Arts & Entertainment
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Montreal author Daniel Allen Cox returns with Krakow Melt

Novel is a strange fusion of queer rebellion and arson

Daniel Allen Cox

Daniel Allen Cox’s writing is as sexy as he is. His prose is sensuous, funny, sharp and intense, giving the reader the inside track on whoever his protagonist is. His last novel, Shuck, rightly drew praise for its forthright take on the life of a New York hustler and porn actor. His latest, Krakow Melt, tells the decidedly off-kilter story of a queer man and a woman who form a passionate relationship after bonding over their shared fascination with fire. Cox took time out to chat about his new book with Xtra over beer. He’s as full of wit and candour in conversation as he is in print.

XTRA: What inspired this book?

DANIEL ALLEN COX: The beautiful city of Krakow inspired this book. And so did the men I had sex with in Poland who couldn’t tell a single person what we did, either because they weren’t out, or because they had no community. I witnessed homophobia in Poland first-hand when I lived there a few years ago. Troublemakers would descend on the only gay club in Poznan I knew about — signless and on the edge of town — and harass the gays. I remember them yelling at me for kissing a guy. I had gotten into the habit of tipping my doorman with booze when I brought men home, but in retrospect, I wonder if I was buying his silence so he wouldn’t let anything happen to me. Of course homophobia was much worse there for native Poles, and continues to be. I lived there around the time when Lech Kaczynski banned the Warsaw Pride march for the second consecutive year, and when the Polish pope died. How could I not write a book about it? But I was missing a catalyst to tie everything together. That turned out to be fire, and I got it when my apartment building burned down in 2007. The black woodsmoke that hung over Montreal’s Plateau neighbourhood that day was the novel’s missing ingredient.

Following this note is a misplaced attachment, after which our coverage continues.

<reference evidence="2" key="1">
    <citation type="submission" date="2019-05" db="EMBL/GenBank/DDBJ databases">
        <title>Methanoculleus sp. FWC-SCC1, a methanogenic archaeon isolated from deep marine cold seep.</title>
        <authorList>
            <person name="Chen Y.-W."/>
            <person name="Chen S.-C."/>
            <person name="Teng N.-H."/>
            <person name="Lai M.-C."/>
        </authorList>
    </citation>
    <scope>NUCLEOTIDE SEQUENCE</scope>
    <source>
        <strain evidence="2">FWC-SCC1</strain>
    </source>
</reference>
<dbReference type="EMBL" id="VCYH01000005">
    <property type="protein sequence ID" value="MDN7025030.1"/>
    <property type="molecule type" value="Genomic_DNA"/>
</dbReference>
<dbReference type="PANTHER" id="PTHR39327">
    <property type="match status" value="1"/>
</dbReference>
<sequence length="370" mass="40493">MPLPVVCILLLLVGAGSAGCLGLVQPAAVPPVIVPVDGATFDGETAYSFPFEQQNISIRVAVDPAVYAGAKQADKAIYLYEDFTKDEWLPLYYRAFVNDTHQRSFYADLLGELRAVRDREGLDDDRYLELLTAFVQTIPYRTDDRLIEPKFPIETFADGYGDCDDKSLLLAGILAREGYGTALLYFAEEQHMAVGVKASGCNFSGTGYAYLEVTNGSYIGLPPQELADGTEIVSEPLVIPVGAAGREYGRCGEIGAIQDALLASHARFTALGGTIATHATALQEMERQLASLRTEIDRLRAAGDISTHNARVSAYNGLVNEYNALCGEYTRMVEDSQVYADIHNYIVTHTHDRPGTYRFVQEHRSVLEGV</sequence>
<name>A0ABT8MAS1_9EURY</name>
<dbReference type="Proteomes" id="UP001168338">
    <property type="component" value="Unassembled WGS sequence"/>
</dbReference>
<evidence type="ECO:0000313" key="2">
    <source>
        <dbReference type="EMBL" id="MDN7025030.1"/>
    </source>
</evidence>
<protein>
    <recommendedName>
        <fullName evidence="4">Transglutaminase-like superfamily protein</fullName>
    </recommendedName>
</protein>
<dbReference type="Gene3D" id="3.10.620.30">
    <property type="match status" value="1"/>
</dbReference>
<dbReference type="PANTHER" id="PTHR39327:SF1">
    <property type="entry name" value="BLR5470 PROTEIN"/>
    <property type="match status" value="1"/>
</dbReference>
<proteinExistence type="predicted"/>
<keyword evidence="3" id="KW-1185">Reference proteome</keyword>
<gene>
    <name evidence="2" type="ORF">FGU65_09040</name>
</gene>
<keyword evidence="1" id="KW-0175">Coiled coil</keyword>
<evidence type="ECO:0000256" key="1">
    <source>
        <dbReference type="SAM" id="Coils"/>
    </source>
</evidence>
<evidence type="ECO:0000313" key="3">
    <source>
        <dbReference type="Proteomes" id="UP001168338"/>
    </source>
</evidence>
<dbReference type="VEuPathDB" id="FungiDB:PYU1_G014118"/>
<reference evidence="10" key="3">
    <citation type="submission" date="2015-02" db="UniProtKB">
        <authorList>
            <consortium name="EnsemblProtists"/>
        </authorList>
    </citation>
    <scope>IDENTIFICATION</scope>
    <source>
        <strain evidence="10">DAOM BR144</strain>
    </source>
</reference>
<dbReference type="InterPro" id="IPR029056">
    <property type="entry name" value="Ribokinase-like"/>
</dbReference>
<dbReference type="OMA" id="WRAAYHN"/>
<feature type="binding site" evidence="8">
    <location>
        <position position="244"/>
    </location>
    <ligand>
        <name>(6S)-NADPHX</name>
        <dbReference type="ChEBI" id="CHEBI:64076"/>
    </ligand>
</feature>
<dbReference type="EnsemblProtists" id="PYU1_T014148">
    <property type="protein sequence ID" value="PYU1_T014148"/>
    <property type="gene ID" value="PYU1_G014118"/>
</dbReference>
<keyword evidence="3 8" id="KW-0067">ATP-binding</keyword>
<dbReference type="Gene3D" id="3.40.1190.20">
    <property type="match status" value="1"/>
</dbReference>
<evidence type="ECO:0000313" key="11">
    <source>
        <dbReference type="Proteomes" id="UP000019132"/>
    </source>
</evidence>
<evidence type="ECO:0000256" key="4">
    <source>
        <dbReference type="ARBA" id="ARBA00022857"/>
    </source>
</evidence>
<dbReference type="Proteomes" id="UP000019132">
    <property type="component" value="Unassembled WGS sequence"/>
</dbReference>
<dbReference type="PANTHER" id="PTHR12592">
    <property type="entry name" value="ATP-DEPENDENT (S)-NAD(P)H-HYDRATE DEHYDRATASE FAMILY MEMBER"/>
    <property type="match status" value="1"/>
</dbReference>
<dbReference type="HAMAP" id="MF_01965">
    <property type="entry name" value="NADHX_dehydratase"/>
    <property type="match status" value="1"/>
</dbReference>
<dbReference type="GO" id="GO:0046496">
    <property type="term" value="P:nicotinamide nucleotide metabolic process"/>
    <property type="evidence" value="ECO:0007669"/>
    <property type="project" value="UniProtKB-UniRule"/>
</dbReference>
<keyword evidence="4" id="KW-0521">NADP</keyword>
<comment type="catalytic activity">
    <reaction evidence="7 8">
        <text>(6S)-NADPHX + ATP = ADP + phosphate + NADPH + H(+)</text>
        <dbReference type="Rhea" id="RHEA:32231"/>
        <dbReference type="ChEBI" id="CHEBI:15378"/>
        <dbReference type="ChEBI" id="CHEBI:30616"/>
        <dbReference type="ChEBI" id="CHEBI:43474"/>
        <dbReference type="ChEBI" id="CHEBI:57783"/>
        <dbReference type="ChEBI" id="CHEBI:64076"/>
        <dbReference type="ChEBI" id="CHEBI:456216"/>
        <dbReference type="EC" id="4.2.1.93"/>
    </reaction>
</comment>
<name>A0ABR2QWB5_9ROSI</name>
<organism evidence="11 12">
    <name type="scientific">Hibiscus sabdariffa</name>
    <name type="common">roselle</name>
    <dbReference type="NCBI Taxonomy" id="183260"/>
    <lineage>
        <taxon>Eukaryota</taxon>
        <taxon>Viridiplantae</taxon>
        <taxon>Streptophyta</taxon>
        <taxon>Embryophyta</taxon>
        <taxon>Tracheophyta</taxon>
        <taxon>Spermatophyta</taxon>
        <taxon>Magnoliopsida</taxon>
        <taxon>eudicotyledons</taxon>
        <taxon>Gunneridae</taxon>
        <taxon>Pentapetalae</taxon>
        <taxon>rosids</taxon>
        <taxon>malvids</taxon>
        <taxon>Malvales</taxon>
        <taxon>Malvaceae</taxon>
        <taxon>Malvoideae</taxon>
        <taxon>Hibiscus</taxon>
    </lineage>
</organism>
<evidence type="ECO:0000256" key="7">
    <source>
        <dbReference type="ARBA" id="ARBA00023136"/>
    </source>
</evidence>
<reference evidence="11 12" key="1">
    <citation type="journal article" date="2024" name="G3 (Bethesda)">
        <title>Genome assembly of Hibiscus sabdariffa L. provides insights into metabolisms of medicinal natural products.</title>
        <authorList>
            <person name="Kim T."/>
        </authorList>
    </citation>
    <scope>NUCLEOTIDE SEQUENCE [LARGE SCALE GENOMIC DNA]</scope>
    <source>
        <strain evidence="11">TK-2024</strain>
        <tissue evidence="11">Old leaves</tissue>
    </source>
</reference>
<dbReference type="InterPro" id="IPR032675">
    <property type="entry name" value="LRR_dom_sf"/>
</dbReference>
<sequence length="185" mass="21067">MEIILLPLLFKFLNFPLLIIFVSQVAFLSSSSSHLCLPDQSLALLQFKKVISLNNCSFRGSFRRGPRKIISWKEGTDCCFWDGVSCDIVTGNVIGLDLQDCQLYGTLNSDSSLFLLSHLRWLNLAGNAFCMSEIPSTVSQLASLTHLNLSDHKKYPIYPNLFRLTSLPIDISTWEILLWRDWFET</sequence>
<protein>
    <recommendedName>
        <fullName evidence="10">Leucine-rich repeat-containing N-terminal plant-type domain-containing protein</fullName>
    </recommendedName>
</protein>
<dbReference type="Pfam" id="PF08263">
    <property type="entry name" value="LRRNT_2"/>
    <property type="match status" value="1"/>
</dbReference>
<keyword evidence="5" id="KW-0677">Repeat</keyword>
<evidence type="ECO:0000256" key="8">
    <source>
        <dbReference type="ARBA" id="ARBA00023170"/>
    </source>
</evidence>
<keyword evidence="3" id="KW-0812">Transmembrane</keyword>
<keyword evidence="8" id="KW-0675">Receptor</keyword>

XTRA: The way you regard fire in the book is really intriguing. I’ve been through a devastating housefire, so I know how it can be. But you see something inspiring about it…

DAC: Yes, we share that experience. In my case, I saw the fire as regenerative: it forced me to reprioritize everything in my life, from the few objects we salvaged, to the friendships that turned the ordeal into a growing experience. It’s amazing how much stuff we have in our lives, that, when you’re running from a smouldering building, don’t matter one bit. This is an intense feeling of freedom. It’s the freedom I wanted to give the characters in Krakow Melt.

XTRA: I think it’s also really interesting that you have a queer male protagonist in a romance with a woman. You turning straight on us?

DAC: [laughs] Why, you gotta problem with that? The characters in this novel fancy themselves as subversive, so they wouldn’t be comfortable screwing according to assigned labels. I needed there to be some crossover, the kind of transgressive relationship that would cause friction in their social sphere. But activist and Xtra contributor Ariel Troster once said it best, and I paraphrase — she will correct me if I misquote — “When a queer guy and queer girl hook up, it’s not straight sex, it’s queer squared.” But my own sexuality is far less interesting than that of the characters in the book. I’m an indeterminate mix of gay and bisexual. These terms are not mutually exclusive, and I’m comfortable with both of them. So, in answer to your question, put me in the backseat of a limo with the likes of Joan Rivers or Marisa Tomei, and there’s no telling what’ll happen.